Monday, 23 December 2013
Yule Ghost Tale: Royal Institution Christmas Lecture
Here's another Yuletide ghost story - or possibly a tale of time travel - that I learnt about when I was on a ghost walk in London on Friday 13 earlier this month.
The Royal Institution, London's illustrious scientific organisation, is said to be haunted by the ghost of chemist and physicist Michael Faraday, who started the famous Christmas lectures in 1827. These lectures, that take place every year in December, are put on with the purpose of inspiring the public to learn more about science. For many decades they have also been broadcast on the BBC in the days between Christmas and New Year. One person who, it is said, has never missed a lecture in the two centuries since they started is Michael Faraday himself.
Apparently, Michael Faraday is usually only seen by the scientists actually giving the talks, and sometimes whispers words of encouragement to them as they demonstrate their experiments in front of the audience. So, does his ghost really haunt the lecture theatre, did Michael Faraday somehow learn a trick of time travel and use it to discover what his successors would have to say - and give them a little spiritual support - or is there some other rational, scientific explanation?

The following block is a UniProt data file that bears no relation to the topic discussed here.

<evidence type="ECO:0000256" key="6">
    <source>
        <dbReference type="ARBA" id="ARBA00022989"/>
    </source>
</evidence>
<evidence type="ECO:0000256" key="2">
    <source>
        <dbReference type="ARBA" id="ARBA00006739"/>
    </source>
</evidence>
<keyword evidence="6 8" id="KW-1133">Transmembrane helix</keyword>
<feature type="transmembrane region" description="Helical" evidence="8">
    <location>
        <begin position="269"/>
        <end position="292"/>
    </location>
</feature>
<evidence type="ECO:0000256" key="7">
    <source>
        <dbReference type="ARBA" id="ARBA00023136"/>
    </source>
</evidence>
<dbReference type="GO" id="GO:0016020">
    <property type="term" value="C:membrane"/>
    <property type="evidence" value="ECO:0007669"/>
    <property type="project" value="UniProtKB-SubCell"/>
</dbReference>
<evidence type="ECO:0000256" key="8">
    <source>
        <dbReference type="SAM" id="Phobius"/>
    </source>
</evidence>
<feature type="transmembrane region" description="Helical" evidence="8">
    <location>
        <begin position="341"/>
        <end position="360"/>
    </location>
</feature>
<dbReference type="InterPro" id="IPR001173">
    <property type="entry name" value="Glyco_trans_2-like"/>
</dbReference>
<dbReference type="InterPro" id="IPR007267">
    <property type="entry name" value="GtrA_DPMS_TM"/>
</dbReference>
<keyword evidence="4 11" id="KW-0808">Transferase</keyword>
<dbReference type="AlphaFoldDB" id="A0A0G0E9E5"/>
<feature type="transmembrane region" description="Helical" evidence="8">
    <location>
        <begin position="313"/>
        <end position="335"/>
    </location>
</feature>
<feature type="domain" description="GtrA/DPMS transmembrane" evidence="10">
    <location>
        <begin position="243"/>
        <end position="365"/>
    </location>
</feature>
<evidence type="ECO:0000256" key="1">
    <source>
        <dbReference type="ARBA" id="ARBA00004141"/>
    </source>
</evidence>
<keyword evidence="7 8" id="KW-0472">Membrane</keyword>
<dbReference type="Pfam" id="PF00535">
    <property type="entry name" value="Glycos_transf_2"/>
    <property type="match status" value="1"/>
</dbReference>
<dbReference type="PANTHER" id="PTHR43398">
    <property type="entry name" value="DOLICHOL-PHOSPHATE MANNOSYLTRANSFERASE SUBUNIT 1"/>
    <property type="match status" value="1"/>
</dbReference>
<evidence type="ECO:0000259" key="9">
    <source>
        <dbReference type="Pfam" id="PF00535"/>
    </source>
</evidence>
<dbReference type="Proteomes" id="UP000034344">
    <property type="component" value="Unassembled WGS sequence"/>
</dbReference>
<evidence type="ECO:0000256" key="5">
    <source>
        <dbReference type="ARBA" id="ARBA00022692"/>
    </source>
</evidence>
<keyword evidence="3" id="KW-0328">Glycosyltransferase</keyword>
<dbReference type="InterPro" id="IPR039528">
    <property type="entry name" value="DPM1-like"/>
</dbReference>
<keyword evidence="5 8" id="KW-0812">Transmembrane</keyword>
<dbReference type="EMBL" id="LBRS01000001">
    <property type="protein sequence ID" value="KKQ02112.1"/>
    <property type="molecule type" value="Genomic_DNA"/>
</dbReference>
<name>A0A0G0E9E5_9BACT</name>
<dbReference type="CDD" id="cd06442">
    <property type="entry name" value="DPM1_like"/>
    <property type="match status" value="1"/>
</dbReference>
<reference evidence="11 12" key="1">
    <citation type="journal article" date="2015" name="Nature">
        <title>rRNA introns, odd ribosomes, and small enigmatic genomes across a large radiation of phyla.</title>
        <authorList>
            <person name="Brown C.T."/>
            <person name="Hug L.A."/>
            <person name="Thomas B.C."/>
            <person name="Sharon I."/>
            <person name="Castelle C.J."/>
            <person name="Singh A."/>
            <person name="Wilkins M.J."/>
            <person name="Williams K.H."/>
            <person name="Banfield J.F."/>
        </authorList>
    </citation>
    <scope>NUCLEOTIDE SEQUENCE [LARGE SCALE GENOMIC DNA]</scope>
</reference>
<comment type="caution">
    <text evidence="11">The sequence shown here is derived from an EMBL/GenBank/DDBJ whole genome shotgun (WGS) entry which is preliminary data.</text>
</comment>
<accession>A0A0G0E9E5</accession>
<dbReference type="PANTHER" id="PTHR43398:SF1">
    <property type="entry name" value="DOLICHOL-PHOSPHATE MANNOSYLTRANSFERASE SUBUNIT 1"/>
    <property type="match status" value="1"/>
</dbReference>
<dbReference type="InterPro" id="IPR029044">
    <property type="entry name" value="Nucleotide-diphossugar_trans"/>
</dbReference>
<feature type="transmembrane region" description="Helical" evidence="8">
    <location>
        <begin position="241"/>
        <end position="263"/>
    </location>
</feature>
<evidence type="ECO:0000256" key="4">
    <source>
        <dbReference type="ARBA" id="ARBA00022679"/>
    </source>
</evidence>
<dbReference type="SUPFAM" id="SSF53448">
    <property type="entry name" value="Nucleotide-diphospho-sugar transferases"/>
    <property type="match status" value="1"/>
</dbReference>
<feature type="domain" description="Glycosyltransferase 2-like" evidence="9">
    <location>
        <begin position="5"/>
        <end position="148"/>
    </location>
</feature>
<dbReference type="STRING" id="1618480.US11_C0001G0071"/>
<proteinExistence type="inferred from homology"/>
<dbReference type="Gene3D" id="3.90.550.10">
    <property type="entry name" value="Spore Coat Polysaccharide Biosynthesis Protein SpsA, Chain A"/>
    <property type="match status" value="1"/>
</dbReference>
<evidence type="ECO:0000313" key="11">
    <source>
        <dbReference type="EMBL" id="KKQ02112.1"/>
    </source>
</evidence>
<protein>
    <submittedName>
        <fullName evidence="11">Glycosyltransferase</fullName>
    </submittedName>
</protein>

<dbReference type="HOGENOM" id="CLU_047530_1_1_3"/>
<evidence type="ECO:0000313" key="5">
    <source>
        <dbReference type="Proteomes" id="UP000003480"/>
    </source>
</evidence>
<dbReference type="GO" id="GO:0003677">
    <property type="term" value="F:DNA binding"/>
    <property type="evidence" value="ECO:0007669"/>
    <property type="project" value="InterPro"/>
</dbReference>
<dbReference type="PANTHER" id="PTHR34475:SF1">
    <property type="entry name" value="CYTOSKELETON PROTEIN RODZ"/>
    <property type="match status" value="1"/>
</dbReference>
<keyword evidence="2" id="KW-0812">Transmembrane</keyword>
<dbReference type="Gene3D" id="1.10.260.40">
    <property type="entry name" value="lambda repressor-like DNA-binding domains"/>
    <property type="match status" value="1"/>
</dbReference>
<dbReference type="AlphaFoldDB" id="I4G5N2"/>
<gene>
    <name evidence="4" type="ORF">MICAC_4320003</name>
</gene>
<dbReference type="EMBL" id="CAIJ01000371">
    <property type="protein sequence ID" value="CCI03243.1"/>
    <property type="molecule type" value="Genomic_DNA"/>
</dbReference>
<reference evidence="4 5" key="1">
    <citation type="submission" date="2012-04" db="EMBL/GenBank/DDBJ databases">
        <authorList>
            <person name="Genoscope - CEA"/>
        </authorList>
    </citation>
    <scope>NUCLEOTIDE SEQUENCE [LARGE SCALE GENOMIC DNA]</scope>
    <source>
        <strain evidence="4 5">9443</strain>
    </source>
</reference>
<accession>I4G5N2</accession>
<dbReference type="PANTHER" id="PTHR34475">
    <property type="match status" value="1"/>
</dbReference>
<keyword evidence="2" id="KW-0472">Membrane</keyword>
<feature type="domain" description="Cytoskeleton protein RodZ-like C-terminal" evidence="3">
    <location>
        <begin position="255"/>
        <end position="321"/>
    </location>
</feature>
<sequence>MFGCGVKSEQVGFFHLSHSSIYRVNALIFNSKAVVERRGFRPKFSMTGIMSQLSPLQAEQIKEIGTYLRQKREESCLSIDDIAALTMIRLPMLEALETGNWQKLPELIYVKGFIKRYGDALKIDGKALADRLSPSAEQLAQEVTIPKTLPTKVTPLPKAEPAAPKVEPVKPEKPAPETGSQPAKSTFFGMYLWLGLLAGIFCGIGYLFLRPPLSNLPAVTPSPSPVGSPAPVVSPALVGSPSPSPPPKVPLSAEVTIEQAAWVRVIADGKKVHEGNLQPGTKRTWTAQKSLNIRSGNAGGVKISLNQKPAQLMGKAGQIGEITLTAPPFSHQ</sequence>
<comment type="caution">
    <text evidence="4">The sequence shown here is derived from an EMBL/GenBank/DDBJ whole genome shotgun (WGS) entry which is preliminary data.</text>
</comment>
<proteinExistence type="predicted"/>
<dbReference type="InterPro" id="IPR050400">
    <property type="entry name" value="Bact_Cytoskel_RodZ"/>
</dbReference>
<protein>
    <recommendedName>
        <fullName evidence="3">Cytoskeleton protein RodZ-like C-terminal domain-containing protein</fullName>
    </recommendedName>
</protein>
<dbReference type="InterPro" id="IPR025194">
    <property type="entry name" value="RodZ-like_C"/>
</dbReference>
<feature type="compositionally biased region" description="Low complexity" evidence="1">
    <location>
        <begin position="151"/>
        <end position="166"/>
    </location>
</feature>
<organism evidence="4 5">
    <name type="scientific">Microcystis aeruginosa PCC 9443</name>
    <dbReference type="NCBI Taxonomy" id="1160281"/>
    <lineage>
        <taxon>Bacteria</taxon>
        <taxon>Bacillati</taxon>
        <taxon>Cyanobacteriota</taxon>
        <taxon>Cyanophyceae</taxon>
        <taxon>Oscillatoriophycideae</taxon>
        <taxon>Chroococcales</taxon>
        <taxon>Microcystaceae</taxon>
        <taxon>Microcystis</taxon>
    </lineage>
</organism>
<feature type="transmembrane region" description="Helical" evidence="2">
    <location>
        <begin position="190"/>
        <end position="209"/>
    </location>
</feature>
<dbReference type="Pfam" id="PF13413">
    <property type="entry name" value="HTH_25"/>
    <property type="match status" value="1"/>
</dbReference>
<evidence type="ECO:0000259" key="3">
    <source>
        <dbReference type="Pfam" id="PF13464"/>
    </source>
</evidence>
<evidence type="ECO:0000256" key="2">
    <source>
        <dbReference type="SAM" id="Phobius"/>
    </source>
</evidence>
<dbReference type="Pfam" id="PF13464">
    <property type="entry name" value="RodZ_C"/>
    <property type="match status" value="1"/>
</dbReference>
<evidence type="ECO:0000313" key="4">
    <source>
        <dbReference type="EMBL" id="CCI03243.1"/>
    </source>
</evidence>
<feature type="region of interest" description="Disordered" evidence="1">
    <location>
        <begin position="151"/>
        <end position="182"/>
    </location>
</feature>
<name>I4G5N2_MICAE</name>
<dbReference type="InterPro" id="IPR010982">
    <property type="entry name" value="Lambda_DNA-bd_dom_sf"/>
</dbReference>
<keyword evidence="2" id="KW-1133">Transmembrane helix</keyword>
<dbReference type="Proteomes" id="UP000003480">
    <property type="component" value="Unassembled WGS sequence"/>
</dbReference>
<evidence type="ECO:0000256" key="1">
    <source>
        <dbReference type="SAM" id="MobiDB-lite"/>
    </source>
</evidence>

This year's Royal Institution Christmas Lecture series is called Life Fantastic and is on the subject of life on Earth, from single cell organisms to mammals. It will be presented by Dr Alison Woollard and you can watch the lectures on TV. The first is due to be shown at 8pm on Saturday 28 December 2013, on BBC Four. Look out for the ghost.
The picture shows a lithograph of Michael Faraday delivering a Christmas lecture at the Royal Institution by Alexander Blaikley (1816 - 1903) and is reproduced from the Wikimedia Commons.
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